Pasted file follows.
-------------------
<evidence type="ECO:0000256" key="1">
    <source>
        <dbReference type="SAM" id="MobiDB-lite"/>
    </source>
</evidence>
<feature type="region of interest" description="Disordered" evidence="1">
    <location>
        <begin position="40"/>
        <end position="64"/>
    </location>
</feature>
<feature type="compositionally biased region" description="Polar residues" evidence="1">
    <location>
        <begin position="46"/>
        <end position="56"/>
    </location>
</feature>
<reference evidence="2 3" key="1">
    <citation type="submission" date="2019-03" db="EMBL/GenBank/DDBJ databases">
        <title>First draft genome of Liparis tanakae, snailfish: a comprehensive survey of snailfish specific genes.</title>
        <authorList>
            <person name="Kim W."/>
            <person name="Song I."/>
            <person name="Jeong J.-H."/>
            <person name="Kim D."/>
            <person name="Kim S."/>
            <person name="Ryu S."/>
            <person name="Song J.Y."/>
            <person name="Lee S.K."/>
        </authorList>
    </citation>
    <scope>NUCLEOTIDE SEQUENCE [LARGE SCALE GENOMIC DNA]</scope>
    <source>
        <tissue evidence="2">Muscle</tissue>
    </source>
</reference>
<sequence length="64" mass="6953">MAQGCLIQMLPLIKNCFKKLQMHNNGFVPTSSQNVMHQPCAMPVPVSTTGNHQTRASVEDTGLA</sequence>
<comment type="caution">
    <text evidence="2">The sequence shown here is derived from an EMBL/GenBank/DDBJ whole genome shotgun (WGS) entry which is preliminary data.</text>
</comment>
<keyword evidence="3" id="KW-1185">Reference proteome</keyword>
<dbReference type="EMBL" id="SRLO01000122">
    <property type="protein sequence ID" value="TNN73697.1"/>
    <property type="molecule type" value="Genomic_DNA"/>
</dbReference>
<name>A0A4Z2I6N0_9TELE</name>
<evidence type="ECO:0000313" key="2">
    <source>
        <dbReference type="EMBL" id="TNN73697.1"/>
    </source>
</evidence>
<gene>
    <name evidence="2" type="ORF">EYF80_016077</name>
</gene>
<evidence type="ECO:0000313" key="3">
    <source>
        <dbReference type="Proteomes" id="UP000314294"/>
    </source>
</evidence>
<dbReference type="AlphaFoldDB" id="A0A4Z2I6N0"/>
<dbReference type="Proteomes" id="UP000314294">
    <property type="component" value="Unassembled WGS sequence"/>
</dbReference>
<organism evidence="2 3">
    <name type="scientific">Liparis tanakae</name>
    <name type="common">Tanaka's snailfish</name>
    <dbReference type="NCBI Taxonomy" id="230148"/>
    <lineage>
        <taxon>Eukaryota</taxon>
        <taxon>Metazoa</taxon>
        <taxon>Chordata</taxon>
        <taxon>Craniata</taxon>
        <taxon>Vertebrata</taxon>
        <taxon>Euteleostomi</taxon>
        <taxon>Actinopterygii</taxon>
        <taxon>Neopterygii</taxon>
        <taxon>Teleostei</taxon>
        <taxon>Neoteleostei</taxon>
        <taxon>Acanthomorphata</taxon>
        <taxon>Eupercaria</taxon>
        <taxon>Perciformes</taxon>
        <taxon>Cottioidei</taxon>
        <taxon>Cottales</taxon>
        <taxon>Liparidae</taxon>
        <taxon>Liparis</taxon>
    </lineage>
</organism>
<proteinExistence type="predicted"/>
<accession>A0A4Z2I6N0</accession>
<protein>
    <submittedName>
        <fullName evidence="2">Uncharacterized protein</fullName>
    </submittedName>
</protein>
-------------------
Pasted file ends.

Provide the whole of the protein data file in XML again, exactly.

<evidence type="ECO:0000256" key="1">
    <source>
        <dbReference type="SAM" id="MobiDB-lite"/>
    </source>
</evidence>
<feature type="region of interest" description="Disordered" evidence="1">
    <location>
        <begin position="40"/>
        <end position="64"/>
    </location>
</feature>
<feature type="compositionally biased region" description="Polar residues" evidence="1">
    <location>
        <begin position="46"/>
        <end position="56"/>
    </location>
</feature>
<reference evidence="2 3" key="1">
    <citation type="submission" date="2019-03" db="EMBL/GenBank/DDBJ databases">
        <title>First draft genome of Liparis tanakae, snailfish: a comprehensive survey of snailfish specific genes.</title>
        <authorList>
            <person name="Kim W."/>
            <person name="Song I."/>
            <person name="Jeong J.-H."/>
            <person name="Kim D."/>
            <person name="Kim S."/>
            <person name="Ryu S."/>
            <person name="Song J.Y."/>
            <person name="Lee S.K."/>
        </authorList>
    </citation>
    <scope>NUCLEOTIDE SEQUENCE [LARGE SCALE GENOMIC DNA]</scope>
    <source>
        <tissue evidence="2">Muscle</tissue>
    </source>
</reference>
<sequence length="64" mass="6953">MAQGCLIQMLPLIKNCFKKLQMHNNGFVPTSSQNVMHQPCAMPVPVSTTGNHQTRASVEDTGLA</sequence>
<comment type="caution">
    <text evidence="2">The sequence shown here is derived from an EMBL/GenBank/DDBJ whole genome shotgun (WGS) entry which is preliminary data.</text>
</comment>
<keyword evidence="3" id="KW-1185">Reference proteome</keyword>
<dbReference type="EMBL" id="SRLO01000122">
    <property type="protein sequence ID" value="TNN73697.1"/>
    <property type="molecule type" value="Genomic_DNA"/>
</dbReference>
<name>A0A4Z2I6N0_9TELE</name>
<evidence type="ECO:0000313" key="2">
    <source>
        <dbReference type="EMBL" id="TNN73697.1"/>
    </source>
</evidence>
<gene>
    <name evidence="2" type="ORF">EYF80_016077</name>
</gene>
<evidence type="ECO:0000313" key="3">
    <source>
        <dbReference type="Proteomes" id="UP000314294"/>
    </source>
</evidence>
<dbReference type="AlphaFoldDB" id="A0A4Z2I6N0"/>
<dbReference type="Proteomes" id="UP000314294">
    <property type="component" value="Unassembled WGS sequence"/>
</dbReference>
<organism evidence="2 3">
    <name type="scientific">Liparis tanakae</name>
    <name type="common">Tanaka's snailfish</name>
    <dbReference type="NCBI Taxonomy" id="230148"/>
    <lineage>
        <taxon>Eukaryota</taxon>
        <taxon>Metazoa</taxon>
        <taxon>Chordata</taxon>
        <taxon>Craniata</taxon>
        <taxon>Vertebrata</taxon>
        <taxon>Euteleostomi</taxon>
        <taxon>Actinopterygii</taxon>
        <taxon>Neopterygii</taxon>
        <taxon>Teleostei</taxon>
        <taxon>Neoteleostei</taxon>
        <taxon>Acanthomorphata</taxon>
        <taxon>Eupercaria</taxon>
        <taxon>Perciformes</taxon>
        <taxon>Cottioidei</taxon>
        <taxon>Cottales</taxon>
        <taxon>Liparidae</taxon>
        <taxon>Liparis</taxon>
    </lineage>
</organism>
<proteinExistence type="predicted"/>
<accession>A0A4Z2I6N0</accession>
<protein>
    <submittedName>
        <fullName evidence="2">Uncharacterized protein</fullName>
    </submittedName>
</protein>